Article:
Environment zone Utrecht symbolic of local politics in the Netherlands

Older diesel transport vehicles are no longer allowed into the city center by the Utrecht city council.
ER Classics Desktop 2022

The Utrecht city council has approved an environmental zone for freight traffic. This means that older trucks and delivery vans will now be banned from the city center. RTV Utrecht did mention that an exemption is possible for local entrepreneurs. At the same council meeting, it was decided to give the KNAC more time to collect the required 2.698 signatures for an otherwise non-binding referendum on an environmental zone for passenger cars. The discussion about environmental zones mainly shows that mobility in the Netherlands is not always considered to exceed municipal boundaries.

Logistical and economic problem
Diesel delivery vans and trucks that do not meet the Euro-3 standard are banned from the city center. The rule does not yet apply to delivery vans that run on petrol (or gas). The city council insisted that older petrol cars be allowed to drive longer in the city. For entrepreneurs who have a delivery van on diesel or a truck that does not meet the environmental standard, the measure is bad news. Not only logistics are the companies saddled with a problem. There is also additional pressure economically. To be able to deliver goods, people will have to rely on colleagues who do have clean company cars. That will undoubtedly cost money. In addition, the ability to make political decisions at a local level in the Netherlands does not make matters clearer. Because if measures are taken in their own way in every city in the future, it will also be quite a challenge for transport operators to carry out the work efficiently.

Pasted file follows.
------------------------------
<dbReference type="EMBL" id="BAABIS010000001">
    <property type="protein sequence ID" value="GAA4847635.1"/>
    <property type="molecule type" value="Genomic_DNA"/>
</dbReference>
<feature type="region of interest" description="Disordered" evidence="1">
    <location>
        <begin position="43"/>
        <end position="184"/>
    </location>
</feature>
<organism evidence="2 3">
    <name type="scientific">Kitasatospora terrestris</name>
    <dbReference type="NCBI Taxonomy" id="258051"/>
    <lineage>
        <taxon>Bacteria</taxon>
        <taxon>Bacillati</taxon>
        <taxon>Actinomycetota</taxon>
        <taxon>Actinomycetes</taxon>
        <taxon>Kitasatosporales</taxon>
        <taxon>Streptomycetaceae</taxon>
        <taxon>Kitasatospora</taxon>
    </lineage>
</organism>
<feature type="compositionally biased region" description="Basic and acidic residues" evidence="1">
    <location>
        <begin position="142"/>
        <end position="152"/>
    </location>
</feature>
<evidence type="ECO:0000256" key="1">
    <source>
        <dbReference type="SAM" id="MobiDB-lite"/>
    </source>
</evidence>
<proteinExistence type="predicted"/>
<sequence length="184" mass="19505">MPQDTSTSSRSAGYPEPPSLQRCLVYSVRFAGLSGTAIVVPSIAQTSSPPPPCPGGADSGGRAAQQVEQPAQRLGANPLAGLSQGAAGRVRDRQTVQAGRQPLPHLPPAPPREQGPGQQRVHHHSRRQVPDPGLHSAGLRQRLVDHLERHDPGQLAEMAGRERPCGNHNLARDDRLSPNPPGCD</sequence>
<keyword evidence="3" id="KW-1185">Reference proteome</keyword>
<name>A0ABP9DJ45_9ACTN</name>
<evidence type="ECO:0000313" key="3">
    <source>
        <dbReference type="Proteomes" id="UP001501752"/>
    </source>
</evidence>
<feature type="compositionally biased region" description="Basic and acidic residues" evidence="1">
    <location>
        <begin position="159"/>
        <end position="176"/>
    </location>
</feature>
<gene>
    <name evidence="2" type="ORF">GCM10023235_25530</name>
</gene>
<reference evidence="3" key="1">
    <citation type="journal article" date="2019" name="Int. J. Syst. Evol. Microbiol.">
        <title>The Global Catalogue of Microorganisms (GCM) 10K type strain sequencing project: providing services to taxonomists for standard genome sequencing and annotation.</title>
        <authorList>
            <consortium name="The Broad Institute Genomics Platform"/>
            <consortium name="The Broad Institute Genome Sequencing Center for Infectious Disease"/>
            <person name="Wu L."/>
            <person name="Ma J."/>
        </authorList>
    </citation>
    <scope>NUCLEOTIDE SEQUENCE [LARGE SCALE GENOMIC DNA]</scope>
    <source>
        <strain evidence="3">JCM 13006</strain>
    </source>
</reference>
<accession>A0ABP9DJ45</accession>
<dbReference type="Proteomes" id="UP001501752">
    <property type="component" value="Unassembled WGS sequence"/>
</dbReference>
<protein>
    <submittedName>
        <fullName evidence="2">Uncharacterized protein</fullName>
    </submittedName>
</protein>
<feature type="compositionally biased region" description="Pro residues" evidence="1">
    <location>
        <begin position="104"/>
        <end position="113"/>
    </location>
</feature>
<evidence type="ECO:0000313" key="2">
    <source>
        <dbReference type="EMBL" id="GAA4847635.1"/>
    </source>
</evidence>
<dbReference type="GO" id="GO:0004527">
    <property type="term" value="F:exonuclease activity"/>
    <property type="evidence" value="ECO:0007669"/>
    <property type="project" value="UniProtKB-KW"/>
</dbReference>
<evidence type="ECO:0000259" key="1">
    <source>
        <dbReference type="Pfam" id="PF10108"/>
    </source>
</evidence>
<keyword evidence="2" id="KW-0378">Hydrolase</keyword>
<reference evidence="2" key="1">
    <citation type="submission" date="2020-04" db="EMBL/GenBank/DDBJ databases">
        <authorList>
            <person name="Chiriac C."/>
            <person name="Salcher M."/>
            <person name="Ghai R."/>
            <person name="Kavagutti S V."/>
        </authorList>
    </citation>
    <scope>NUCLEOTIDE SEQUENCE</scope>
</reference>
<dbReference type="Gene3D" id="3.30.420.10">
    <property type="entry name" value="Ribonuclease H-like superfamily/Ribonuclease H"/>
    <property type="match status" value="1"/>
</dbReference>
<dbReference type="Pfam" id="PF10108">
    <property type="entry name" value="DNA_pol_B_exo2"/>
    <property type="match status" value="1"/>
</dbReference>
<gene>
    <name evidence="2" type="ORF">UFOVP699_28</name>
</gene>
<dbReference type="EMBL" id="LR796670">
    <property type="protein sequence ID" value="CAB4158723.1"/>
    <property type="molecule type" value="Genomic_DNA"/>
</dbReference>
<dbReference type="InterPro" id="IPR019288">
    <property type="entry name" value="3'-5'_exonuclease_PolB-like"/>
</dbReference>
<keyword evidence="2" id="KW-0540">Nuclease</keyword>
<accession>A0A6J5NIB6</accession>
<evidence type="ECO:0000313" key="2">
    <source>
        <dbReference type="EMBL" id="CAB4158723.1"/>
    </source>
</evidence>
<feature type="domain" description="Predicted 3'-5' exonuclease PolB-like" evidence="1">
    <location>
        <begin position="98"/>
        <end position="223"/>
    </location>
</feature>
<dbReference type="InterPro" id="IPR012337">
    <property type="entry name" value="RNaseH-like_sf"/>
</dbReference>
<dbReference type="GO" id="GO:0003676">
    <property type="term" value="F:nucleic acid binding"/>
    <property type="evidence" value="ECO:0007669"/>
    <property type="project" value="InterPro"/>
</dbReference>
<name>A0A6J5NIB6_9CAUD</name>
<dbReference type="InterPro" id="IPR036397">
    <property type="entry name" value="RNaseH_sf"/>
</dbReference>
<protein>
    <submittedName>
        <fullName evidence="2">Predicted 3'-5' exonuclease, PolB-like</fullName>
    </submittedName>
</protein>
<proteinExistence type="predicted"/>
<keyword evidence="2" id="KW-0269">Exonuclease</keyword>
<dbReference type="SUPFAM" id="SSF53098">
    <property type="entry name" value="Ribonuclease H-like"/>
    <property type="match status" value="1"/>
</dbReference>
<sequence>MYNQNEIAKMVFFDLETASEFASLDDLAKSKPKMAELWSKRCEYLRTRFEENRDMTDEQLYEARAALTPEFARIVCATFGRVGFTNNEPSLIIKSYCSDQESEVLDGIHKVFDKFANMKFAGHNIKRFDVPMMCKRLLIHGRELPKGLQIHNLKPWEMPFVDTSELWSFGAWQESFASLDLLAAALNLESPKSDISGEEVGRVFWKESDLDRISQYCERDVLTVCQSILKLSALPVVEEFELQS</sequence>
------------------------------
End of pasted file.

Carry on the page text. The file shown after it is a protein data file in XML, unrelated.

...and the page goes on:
Middle class waits in tension measure private car
In the meantime, the Utrecht middle class is anxiously awaiting developments around the planned environmental zones for passenger cars. The KNAC is currently working on a signature campaign for an advisory referendum. As is known by now, the KNAC needs 2.698 signatures to allow that referendum to continue. The counter is currently on 1.000 units. If the referendum comes, it is not certain - even with a majority against environmental zones - that the municipal council will take over the result and put an end to the environmental zones for passenger cars. If these are entered, the motorist will move to another place with an older car to do the shopping.


Cross-border effect is ignored
The discussion about the Utrecht environmental zone is a good example of how local politics with regard to mobility are being practiced in the Netherlands: no consideration is given to municipal or regional boundaries. Suppliers and private motorists in the Netherlands are confronted with all sorts of municipality-different rules that are determined primarily from a local interest. A very good example of this is - to involve it in classic circles - an article in the Autovisie of 6 September 1974. In that edition there is a report about the purchase of municipal police cars, whereby each municipality could apply its own purchasing policy.


In the article concerned, author Jan Morrien especially questioned the economic side of the matter and argues that any form of national consultation on this point was still a long way off. Each municipality decided which brand to purchase and applied completely different standards for the fleet, which was replaced year after year. Example: in Haarlem they drove a DAF and in Utrecht the Peugeot 204 was again the favorite. Each municipality was also responsible for maintenance itself. Even then, central agreements on purchasing and maintenance could have resulted in significant cost savings. Incidentally, the National Police did purchase uniforms. Of course, a lot has changed since then.


Attention KNAC for Utrecht exposes the problem of local politics
The Hague must now take control and adopt a clear framework for local decision-making in the field of mobility. The Utrecht environmental zones cause confusion, because - for example - Amsterdam already has a completely different policy with regard to the older "polluting" car. It would be good for national politicians to focus on car-free inner cities, which are accessible to everyone in the transport sector. Leeuwarden and Groningen are good examples. Various parking garages have been built around the center for the private “shopper”. And that works great. Also because it gives the transport operator more room to do his job well. Without first checking his registration certificate to see if his vehicle meets European environmental standards.



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